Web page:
Too many turns and not Enough shines?

Question By User elnelsonperez

Do any of you guys feel like you do too many turns but not enough shines? I feel like sometimes in my social dances I just go about doing any combination that comes to mind and forget about doing any cool shines.

I think part of the problem is that I don’t know when in the song to do the shines, and every time I want to do shines while social dancing I forget everything I practiced alone and fall back to the classic Susie Q.

Any tips to incorporate more shines into my dances? Thank you!

Answers

User unstoppable-force

no. most girls don’t even know what to do during a shine outside the very best of clubs. every one i’ve talked to about it just had no idea what to do when the guy lets go. shines are on the higher end of progressive testing. unless you’ve danced with this girl before, you start out easymode, testing something simple on whether she turns herself or not when you raise her hand. then gradually move up to higher moves. shines are much farther up the list than most think.

User edirgl

I believe that shines are a natural response on what the music makes you feel. During your dance I noticed that you hit musical breaks really well, then you shy out of shining. e.g. at 00:24, that break was hit smoothly and accurately, from there you could’ve let go and thrown in a couple of eights to shine, (personal opinion, the music made it fit perfectly)

Like the other folks say though, it depends who you’re dancing with, and it depends if she enjoys shining as well, it’s really awkward when she doesn’t know/enjoy shines, and there you’re letting her go on her own for too long. And as for how to learn it,remember that it’s all practice, join footwork classes, look at footwork videos from congresses, there’s thousands on YouTube.

My 5 cents.

User r1bb1tTheFrog

Shines became fun for me when I learned body movement.

Body movement takes some practice, but once you get it, it looks really cool. Add it to a side basic or two step and you can do a lot with it.

The other comments are spot on. A lot of follows don’t know how to shine and default to Suzy Q. As soon as I see that, I go back to patterns, and she’s usually happier for it.

I also like to be aware of the follow’s expressions. In this dance, you have her smiling a lot which is great. She smiles the most during the stuff that is less common and unexpected but well executed, such as the slot change to New York walk and the triple spin that went right along with the music.

Keep up the good work.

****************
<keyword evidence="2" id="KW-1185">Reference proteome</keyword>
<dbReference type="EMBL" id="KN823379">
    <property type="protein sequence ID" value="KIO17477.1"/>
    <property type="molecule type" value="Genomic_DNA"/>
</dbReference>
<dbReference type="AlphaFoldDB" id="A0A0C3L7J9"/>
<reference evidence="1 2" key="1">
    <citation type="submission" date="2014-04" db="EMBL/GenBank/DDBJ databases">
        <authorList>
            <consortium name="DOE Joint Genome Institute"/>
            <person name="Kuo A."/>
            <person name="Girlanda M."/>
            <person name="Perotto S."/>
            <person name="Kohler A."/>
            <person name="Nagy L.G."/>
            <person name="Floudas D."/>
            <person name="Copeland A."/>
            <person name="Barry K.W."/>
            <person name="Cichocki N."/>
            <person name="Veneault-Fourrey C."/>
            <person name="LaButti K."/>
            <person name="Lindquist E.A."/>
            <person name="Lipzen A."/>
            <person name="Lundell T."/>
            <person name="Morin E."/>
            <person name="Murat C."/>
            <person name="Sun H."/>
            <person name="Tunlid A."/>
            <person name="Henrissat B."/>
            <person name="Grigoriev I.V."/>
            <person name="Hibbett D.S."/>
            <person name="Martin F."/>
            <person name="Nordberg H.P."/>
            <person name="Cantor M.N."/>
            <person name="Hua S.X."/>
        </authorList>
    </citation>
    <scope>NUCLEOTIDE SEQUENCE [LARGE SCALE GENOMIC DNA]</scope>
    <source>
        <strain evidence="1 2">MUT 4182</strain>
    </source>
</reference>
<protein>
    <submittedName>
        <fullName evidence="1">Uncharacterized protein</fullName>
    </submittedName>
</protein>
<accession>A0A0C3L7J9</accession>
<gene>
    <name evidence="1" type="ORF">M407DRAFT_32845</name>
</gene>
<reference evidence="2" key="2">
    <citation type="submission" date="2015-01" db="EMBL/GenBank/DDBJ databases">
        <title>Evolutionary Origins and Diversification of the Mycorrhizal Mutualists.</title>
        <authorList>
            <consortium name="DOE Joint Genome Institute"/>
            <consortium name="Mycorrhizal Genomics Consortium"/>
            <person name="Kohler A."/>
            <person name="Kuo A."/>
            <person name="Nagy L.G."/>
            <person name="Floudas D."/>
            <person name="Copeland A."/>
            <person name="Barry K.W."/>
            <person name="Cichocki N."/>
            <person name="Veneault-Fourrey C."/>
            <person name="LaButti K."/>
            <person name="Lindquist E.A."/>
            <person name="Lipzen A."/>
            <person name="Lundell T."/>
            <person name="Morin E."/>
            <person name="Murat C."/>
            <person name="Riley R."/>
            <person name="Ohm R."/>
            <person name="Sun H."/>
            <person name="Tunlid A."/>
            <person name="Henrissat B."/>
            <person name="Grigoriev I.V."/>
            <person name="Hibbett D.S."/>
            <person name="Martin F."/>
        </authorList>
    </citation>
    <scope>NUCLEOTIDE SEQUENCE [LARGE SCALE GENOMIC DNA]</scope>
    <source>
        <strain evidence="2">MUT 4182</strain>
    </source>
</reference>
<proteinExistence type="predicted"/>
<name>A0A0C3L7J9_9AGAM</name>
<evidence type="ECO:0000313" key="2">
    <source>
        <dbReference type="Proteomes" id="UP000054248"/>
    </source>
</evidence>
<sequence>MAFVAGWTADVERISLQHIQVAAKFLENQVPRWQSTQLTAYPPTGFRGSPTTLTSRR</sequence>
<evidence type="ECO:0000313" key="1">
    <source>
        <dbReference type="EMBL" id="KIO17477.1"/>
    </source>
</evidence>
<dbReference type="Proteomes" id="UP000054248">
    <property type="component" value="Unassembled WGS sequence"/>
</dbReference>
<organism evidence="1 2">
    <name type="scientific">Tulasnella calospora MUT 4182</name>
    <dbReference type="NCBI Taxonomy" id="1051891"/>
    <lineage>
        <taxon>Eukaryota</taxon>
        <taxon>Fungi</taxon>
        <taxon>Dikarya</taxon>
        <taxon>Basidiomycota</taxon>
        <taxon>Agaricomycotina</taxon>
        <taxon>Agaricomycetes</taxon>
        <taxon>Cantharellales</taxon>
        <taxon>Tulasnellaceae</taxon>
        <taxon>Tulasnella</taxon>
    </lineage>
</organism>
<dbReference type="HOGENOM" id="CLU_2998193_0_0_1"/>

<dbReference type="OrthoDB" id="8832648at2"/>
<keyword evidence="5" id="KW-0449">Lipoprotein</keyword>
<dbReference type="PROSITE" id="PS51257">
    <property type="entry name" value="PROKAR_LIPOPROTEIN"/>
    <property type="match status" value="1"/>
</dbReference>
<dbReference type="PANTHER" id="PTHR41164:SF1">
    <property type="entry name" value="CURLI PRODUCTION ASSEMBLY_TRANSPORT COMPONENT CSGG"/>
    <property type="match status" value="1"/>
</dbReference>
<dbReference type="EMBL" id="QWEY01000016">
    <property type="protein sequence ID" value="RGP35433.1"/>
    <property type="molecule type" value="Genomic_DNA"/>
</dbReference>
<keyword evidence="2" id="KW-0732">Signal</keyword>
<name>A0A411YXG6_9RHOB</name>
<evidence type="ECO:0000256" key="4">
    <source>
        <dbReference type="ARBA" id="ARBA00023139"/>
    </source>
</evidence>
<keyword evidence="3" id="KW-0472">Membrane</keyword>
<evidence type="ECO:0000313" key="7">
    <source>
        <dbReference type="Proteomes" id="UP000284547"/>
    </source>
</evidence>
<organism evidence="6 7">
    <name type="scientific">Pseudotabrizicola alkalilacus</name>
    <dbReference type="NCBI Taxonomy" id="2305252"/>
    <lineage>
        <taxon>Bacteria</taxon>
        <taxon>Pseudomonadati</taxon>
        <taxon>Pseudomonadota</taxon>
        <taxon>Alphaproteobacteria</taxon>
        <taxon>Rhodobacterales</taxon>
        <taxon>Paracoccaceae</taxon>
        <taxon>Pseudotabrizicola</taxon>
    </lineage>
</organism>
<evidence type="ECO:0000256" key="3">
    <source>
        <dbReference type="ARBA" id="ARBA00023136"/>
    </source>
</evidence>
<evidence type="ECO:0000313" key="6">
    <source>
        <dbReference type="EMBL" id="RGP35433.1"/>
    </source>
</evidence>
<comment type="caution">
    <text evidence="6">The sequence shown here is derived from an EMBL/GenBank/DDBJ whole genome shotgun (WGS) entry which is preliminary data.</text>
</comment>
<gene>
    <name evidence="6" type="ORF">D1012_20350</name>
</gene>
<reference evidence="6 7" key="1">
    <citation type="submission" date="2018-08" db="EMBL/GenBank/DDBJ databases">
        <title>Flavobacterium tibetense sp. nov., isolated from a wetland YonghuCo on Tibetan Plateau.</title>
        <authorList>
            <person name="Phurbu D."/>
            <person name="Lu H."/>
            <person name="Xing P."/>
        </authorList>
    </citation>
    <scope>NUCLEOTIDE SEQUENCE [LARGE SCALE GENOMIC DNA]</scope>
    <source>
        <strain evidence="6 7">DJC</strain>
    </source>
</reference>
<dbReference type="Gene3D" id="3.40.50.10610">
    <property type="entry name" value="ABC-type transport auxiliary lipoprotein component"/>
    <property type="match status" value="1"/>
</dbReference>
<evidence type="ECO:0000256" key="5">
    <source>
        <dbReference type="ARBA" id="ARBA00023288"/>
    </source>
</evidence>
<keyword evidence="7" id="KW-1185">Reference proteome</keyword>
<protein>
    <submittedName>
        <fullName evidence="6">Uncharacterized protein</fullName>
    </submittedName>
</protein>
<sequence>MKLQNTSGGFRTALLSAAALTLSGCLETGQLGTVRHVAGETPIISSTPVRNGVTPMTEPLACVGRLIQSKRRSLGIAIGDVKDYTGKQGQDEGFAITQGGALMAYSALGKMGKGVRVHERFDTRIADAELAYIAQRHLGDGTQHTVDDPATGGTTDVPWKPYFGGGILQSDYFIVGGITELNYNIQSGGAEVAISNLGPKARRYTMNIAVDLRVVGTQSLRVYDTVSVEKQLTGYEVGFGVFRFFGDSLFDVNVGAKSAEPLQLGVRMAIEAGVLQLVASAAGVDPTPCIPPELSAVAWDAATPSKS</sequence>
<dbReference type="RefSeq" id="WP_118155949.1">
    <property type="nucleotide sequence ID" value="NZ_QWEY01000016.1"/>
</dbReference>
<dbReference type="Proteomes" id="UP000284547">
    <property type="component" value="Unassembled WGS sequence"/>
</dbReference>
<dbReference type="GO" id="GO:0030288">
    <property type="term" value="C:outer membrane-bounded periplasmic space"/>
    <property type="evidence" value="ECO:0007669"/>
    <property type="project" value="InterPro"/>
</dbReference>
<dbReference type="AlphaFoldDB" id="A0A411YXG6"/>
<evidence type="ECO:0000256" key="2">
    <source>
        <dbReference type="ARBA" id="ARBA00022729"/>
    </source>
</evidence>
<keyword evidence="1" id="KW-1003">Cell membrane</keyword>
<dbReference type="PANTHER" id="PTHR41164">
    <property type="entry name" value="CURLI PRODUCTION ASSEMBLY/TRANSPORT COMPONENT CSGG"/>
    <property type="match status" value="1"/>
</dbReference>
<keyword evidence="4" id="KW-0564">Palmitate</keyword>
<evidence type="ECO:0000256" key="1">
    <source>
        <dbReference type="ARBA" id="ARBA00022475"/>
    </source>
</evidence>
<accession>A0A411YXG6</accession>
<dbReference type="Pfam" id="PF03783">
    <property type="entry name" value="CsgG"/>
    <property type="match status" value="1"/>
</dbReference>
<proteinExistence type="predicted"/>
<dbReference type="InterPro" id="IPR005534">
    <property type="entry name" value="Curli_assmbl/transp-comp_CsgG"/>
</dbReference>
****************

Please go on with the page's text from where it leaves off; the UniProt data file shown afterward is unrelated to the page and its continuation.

User live1053

you can break off with your partner a little before, during, or slightly after the start of a section of a song you want to just bust out. There’s no right or wrong in shines. They are your expression of your internalization of the music you just processed.

Learning body movements and knowing your better body lines help tremendously in making you look polished and be more rhythmically in sync with the music during the shines.

But you have to do, analyze, adjust, and repeat. This is the most important.

One last thing it can be helpful if you keep timing or being aware during your shines so that you can pick up your partner smoothly to get back into partner dance. I dance On2 so when I’m done with shines I do my front side basic, which alerts my partner that I’m done let’s get back to dancing, to pick her up on 5 or 6. Then into a CBL.

User gumercindo1959

Good job, my man. I think people obsess too much with shines. In my mind, the simpler the better. First off, as others have said, it also depends on the follow – if your follow does not do shines (ie freezes up when you let go), then don’t do (too many shines). But, if your partner does enjoy expressing herself with the music, then go for it. But when you do. I would keep it simple and short (2 8 counts). It’s really just a variation of your basic. There are a number of things you can do with your basic that makes for cool footwork. It looks more natural compared to a rehearsed shine that looks like its from a performance group. I really like this guy – he has cool/simple footwork

User mstoltzfus97

I love shining, and I try to get a good shine routine in with every dance I have…

That said, others have already commented on the utter lack of shine-training, especially for beginner and intermediate-level follows… (My instructor happens to see the value in shines and how they can be used to improve overall dance form/and he uses alot of shines in his group performance routines he puts together, so he’s been teaching me building blocks for shines basically since I’ve started taking classes.) So I’ve found that, especially for your average follow who has stumbled across salsa dancing as a hobby or were intrigued about the club’s latin night and decided to pop in for the night, sending them out on their own to shine and expecting them to do anything other than stand there trying to stay in time with the basic and watching you with wide-eyed terror is asking too much…

Basically, as a lead, you most likely will be able to sense whether your follower is feeling the music or not, and if they are, when you let them go, go ham!!! Do a “drum hand slap” to the percussion, shoulder shimmy, do some son drops if theres a “pop” in the music, and basically just have a boatload of fun together (also, give her that “eye of approval” as she shines around too – goes wonders for connecting and will most certainly ensure follow-up dances)

If, on the other hand, they stand there with the deer-in-the-headlights-why-did-you-let-go-of-me-and-what-the-hell-are-you-doing look, dance a susie q, do a shoulder shimmy if the percussion allows, spin back in to pick her up, and stay connected for the remainder of the song.

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